3-D printing of living cells

Using a new technique they call "in-air microfluidics," University of Twente scientists succeed in printing 3-D structures with living cells. This special technique enable the fast and 'on-the-fly' production of micro building ...

Researchers developing a new type of synthetic molecular machine

Researchers at the University of Twente's research institute MESA+ are constructing  molecular machines capable of exerting a measurable force at nanoscale and in fluid environment. The design of these machines is based ...

Chip captures individual cells in minuscule gels

Researchers at the University of Twente's MIRA research institute have developed a chip that can capture and hold individual cells in the exact centre of a minuscule hydrogel droplet. Their novel method keeps cells alive ...

Travelling through scattering tissue with far less light

Medical applications of light, looking inside human tissue, often are limited by the highly scattering nature of tissue. Inuitively, a lower limit of one photon per camera pixel is assumed. Scientists of the University of ...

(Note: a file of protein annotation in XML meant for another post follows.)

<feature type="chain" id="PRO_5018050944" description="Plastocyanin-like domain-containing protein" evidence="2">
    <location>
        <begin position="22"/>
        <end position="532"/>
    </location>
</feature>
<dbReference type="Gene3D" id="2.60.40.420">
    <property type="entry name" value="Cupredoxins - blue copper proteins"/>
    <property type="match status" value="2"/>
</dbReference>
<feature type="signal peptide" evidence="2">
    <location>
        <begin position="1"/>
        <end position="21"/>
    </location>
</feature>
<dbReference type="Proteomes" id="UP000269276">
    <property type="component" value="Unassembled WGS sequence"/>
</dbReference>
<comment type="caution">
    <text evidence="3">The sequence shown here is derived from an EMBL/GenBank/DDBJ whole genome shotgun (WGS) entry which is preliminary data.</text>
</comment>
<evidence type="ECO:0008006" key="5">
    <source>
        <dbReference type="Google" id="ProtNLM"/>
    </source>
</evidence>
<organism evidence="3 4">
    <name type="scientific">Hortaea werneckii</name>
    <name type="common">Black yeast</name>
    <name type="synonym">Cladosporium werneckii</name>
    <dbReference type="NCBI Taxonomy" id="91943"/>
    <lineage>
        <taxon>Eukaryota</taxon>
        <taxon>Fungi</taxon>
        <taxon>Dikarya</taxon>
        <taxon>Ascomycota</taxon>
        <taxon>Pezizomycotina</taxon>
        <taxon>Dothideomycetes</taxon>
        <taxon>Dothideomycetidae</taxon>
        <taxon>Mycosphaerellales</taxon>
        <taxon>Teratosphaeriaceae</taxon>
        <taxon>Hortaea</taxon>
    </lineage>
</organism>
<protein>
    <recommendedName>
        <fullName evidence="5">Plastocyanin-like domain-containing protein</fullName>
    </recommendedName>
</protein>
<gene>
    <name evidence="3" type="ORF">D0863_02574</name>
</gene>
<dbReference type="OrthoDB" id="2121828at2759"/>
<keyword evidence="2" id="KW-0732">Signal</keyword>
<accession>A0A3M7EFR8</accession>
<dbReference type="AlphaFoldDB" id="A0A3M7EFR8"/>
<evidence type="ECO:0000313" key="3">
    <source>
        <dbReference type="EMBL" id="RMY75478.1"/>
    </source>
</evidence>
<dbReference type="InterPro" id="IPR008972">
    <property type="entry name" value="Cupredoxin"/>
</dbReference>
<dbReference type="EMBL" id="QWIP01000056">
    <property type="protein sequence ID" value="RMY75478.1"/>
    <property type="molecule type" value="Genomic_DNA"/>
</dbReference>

New method for studying individual defects in transistors

Scientists from the University of Twente's MESA+ Research Institute have developed a method for studying individual defects in transistors. All computer chips, which are each made up of huge numbers of transistors, contain ...

The Ouzo Effect under the magnifying glass

Pour some water into your glass of ouzo or pastis, and the beverage will change from transparent to milky: this is the well-known 'Ouzo effect'. But what will happen if you simply place a drop of ouzo on a surface and wait? ...

Scientists develop brain-inspired memory material

Our brain does not work like a typical computer memory storing just ones and zeroes: thanks to a much larger variation in memory states, it can calculate faster consuming less energy. Scientists of the MESA+ Institute for ...

Quantum physics inside a drop of paint

Inside a drop of paint, light is scattered so often that it seems impossible to demonstrate quantum effects. But despite the thousands of possible paths the light can take, like a drunk person inside a labyrinth, researchers ...

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